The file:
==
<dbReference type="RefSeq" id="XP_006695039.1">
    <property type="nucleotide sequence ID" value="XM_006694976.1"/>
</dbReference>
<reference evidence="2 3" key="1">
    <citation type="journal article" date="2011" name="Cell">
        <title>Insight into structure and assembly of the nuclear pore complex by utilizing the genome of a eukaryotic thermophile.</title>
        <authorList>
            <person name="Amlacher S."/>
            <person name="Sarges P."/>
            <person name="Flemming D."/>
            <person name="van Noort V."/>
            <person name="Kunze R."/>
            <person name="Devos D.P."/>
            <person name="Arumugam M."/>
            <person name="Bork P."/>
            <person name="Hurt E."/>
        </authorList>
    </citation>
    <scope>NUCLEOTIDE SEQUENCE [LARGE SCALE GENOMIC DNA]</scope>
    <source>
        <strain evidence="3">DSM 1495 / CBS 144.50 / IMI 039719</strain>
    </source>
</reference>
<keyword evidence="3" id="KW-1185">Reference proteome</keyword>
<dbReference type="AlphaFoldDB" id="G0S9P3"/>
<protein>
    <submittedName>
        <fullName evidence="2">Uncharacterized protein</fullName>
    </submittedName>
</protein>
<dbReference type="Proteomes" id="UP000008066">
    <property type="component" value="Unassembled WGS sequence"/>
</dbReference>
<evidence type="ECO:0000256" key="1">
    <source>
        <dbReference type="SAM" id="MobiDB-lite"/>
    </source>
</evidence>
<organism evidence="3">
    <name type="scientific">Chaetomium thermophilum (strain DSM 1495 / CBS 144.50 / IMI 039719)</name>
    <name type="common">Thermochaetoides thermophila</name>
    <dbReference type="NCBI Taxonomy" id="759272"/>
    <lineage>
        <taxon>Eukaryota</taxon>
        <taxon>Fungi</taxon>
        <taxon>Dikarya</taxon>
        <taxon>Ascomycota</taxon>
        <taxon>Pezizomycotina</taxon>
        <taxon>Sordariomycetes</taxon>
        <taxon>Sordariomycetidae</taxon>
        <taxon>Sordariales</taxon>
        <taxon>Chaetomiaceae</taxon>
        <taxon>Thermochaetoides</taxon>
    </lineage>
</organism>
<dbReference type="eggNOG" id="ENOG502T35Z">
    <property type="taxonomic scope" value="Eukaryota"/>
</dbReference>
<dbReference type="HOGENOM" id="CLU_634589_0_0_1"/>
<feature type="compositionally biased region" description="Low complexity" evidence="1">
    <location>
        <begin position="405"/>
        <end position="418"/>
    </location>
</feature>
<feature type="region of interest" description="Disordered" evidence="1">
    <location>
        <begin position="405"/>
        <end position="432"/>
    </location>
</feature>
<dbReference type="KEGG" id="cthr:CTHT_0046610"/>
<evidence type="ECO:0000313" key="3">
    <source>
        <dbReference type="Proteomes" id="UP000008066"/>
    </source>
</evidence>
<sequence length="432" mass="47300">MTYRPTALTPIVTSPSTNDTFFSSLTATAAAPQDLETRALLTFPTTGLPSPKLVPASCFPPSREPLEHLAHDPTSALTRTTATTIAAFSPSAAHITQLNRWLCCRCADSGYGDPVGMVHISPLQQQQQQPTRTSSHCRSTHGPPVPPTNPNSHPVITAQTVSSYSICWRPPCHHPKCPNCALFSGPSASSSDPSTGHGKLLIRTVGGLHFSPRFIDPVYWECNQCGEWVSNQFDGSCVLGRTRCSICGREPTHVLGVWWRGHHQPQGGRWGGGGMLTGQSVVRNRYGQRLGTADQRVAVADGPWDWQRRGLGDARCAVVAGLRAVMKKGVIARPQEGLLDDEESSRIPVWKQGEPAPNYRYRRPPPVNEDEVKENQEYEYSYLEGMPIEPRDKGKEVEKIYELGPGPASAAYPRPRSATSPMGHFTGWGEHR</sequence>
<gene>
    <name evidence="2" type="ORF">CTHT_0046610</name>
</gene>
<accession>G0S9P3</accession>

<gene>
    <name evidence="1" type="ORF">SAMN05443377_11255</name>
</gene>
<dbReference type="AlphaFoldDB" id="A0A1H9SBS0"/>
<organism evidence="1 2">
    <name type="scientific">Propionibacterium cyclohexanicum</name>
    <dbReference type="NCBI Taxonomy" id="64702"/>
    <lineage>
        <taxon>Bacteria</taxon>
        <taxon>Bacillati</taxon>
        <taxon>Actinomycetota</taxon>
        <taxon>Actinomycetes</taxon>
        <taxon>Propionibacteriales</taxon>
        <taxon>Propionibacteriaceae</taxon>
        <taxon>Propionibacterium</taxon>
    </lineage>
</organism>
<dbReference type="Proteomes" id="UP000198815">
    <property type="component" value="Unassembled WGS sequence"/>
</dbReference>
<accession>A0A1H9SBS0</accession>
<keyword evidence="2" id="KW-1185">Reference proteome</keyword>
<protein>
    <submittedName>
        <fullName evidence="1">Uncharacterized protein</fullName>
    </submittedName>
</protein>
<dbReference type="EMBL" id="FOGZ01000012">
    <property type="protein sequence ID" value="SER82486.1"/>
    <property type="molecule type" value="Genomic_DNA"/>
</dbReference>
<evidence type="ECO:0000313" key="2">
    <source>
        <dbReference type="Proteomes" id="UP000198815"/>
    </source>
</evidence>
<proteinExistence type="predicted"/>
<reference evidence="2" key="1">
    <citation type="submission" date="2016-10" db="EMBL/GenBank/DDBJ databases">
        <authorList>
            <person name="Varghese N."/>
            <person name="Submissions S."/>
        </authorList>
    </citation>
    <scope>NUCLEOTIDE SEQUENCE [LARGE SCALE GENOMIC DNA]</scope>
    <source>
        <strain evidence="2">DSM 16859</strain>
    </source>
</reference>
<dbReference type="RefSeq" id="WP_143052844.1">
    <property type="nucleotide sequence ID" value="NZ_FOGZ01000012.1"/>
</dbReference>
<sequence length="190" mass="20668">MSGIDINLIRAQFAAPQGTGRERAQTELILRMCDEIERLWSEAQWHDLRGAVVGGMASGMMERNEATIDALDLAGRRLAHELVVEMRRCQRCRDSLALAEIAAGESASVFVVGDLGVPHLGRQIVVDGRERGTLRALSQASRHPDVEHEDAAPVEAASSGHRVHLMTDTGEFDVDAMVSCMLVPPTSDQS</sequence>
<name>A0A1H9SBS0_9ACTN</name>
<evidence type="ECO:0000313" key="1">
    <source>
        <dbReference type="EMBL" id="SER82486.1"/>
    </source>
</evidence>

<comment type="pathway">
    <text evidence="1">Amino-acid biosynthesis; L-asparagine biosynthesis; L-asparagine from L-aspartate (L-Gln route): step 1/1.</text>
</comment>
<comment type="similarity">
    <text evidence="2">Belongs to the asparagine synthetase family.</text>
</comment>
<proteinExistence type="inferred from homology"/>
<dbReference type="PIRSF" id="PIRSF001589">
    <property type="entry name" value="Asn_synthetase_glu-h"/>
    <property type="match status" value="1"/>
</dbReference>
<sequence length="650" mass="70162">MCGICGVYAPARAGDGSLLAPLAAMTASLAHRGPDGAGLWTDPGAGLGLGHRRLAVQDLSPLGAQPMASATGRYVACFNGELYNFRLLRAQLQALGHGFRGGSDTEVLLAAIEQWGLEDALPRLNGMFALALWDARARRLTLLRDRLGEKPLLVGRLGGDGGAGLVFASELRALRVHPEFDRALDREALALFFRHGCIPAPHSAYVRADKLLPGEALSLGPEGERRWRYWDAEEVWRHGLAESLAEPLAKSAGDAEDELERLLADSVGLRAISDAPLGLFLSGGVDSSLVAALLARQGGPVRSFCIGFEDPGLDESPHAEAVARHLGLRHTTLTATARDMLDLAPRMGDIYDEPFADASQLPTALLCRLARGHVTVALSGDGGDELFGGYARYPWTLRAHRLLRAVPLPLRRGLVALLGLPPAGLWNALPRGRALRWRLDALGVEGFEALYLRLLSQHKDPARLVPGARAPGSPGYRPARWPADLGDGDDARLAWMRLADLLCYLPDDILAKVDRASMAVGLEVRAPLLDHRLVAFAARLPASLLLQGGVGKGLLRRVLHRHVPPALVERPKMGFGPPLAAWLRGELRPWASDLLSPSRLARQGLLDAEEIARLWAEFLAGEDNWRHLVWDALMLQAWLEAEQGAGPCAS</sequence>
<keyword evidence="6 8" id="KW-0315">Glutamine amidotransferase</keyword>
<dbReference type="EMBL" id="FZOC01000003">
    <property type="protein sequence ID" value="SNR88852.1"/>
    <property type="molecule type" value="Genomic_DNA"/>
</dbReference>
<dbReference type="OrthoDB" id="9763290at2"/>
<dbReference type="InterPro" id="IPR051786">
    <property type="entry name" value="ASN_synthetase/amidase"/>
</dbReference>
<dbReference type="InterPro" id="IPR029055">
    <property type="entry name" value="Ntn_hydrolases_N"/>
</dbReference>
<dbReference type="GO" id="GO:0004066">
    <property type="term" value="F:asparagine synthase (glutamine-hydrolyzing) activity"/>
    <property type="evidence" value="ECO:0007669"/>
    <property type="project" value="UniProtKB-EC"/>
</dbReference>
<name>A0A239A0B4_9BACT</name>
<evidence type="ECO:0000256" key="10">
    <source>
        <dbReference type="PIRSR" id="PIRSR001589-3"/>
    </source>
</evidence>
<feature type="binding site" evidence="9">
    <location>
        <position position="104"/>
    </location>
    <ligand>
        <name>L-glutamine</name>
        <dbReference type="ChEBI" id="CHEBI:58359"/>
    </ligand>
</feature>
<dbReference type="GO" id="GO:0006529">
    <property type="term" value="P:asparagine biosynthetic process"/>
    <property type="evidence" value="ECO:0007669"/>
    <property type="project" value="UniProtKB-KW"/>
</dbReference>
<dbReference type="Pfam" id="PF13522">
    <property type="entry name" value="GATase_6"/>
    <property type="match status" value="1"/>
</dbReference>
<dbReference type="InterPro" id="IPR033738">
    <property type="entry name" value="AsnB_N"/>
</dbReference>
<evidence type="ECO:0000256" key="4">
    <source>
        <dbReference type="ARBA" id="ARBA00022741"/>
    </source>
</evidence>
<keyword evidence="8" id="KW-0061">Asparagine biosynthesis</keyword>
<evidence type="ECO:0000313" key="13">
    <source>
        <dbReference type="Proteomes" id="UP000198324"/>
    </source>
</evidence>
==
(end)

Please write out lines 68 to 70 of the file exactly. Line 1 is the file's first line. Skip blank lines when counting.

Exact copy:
        <begin position="405"/>
        <end position="432"/>
    </location>